Although some debt collectors may take the liberty of calling all day, every day. They’re not supposed to call you during times that are inconvenient for you, like at 7 a.m. in the morning or after 10 pm at night, for instance.
If you have collectors calling you at work, and you ask them to stop, your rights under the FDCPA say they have to stop calling if you tell them such calls are not permitted at your workplace.
The law states, “Without the prior consent of the consumer given directly to the debt collector or the express permission of a court of competent jurisdiction, a debt collector may not communicate with a consumer in connection with the collection of any debt at the consumer’s place of employment if the debt collector knows or has reason to know that the consumer’s employer prohibits the consumer from receiving such communication…[or] at any unusual time or place or a time or place known or which should be known to be inconvenient to the consumer.”
If the collector calls anyone else about your debt, like a family member or friend of your’s, they should only be calling to find out information like your phone number or place of employment. They should never disclose any info about any money you owe to anyone, and they should not repeatedly call any of your friends or family members.
3. Prove it
Within five days of contacting you, debt collectors generally have to send you written information explaining the debt, who you owe it to, how much you owe, and what to do if you don’t believe you actually owe it.
If you don’t believe you owe the supposed debt, you have thirty days to send a letter asking for verification. This means the collector has to send further proof that you owe this money and in the meantime, until they provide such proof, they are not permitted to contact you.
Although you do have rights to protect you from unfair debt collecting, it’s usually a good idea to work out some way to pay your debts. If you don’t pay what you owe, the creditor or debt collector can sue you. If they win, the end result may be a wage garnishment.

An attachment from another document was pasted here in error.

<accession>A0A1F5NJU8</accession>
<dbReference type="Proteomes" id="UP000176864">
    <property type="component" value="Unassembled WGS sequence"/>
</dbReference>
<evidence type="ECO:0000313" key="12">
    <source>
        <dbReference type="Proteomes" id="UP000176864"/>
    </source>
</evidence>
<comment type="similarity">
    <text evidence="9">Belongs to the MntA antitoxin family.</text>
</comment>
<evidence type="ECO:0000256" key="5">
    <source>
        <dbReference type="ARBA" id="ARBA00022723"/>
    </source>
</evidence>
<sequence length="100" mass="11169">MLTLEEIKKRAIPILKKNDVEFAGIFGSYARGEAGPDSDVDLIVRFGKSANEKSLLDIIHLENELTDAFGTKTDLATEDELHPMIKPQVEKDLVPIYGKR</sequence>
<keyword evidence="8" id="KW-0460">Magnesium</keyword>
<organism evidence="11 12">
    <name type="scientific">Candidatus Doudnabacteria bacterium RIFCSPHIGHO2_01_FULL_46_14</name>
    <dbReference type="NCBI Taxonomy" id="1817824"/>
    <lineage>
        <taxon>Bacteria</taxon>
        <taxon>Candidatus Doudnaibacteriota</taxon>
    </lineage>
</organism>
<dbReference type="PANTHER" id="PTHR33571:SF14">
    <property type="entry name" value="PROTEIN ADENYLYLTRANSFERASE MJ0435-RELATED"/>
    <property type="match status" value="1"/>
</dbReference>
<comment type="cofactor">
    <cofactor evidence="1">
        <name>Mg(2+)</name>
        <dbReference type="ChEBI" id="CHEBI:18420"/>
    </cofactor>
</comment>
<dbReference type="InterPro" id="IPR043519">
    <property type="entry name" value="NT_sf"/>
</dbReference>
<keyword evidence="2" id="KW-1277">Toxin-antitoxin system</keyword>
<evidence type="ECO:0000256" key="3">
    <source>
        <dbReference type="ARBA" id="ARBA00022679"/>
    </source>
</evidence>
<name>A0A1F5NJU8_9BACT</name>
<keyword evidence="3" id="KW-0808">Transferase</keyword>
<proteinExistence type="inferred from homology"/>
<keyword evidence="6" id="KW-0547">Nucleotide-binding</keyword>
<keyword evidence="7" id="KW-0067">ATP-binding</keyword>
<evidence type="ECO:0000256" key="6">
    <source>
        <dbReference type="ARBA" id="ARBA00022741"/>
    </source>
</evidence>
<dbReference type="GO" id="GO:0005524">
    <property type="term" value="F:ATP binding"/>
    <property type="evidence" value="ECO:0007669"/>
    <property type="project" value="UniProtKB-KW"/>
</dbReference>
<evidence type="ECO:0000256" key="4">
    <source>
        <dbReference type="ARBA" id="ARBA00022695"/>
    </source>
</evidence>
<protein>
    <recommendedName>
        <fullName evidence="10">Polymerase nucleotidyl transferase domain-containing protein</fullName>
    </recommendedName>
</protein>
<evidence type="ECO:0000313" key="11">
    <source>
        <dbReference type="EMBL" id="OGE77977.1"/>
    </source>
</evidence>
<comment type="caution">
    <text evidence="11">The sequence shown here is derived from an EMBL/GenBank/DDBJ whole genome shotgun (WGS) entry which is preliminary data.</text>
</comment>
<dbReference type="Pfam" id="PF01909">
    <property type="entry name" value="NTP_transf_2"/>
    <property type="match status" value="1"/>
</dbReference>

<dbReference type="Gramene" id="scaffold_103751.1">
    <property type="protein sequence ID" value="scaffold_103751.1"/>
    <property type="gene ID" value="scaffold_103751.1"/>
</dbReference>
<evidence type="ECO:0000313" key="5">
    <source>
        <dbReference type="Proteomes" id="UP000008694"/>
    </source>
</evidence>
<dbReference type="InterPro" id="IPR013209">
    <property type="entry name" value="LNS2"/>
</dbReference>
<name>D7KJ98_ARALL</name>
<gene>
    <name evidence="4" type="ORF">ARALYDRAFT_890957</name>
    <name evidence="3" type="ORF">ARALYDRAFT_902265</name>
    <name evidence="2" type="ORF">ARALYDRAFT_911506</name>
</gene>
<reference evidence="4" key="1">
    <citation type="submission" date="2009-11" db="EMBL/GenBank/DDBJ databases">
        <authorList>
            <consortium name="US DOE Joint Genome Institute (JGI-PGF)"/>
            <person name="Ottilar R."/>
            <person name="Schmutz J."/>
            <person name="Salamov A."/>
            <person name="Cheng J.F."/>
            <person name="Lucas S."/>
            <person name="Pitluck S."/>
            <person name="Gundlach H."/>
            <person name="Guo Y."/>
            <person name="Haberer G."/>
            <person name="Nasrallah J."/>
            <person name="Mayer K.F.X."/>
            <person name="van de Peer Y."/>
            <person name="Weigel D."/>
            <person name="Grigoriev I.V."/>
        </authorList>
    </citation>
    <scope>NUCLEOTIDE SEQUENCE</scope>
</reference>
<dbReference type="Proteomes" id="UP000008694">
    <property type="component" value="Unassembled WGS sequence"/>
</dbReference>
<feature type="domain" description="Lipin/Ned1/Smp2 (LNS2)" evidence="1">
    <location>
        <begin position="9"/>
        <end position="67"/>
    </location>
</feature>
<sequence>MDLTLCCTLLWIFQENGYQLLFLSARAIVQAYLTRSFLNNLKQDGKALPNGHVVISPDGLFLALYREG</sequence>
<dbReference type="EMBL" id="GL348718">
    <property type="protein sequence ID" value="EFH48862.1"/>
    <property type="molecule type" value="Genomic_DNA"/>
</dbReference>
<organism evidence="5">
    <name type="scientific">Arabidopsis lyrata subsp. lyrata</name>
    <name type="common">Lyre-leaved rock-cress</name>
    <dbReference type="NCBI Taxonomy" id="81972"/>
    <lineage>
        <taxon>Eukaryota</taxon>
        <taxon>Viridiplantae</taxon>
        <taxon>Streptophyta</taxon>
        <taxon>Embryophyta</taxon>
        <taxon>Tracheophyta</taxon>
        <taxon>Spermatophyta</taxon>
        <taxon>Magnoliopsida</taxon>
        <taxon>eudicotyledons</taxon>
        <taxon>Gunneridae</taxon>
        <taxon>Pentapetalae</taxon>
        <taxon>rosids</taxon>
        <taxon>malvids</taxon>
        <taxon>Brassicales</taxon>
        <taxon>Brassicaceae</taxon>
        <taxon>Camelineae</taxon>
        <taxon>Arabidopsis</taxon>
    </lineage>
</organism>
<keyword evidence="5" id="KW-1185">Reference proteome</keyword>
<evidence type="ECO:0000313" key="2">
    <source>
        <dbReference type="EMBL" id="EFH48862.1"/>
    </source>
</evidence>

Your wages from an employer can be garnished for failure to pay a debt, when the collectors say this, they may just be telling the truth. They cannot however garnish, social security or SSI benefits, veteran’s benefits, civil service and federal retirement and disability benefits, military annuities and survivors’ benefits, or federal emergency management agency federal disaster assistance.
What to do if you think your rights have been violated
If a debt collector violates your rights under the FDCPA, it’s a good idea to file a formal complaint because chance’s are if it’s happening to you, it’s more than likely happening to other consumers as well.
The FTC site also adds, “You have the right to sue a collector in a state or federal court within one year from the date the law was violated…the judge can require the collector to pay you for any damages you can prove you suffered because of the illegal collection practices, like lost wages and medical bills. The judge can require the debt collector to pay you up to $1,000, even if you can’t prove that you suffered actual damages. You also can be reimbursed for your attorney’s fees and court costs. A group of people also may sue a debt collector as part of a class action lawsuit and recover money for damages up to $500,000, or one percent of the collector’s net worth, whichever amount is lower. Even if a debt collector violates the FDCPA in trying to collect a debt, the debt does not go away if you owe it.“
(Disclaimer: This article is for informational purposes only and should not be construed as legal advice of any sort.)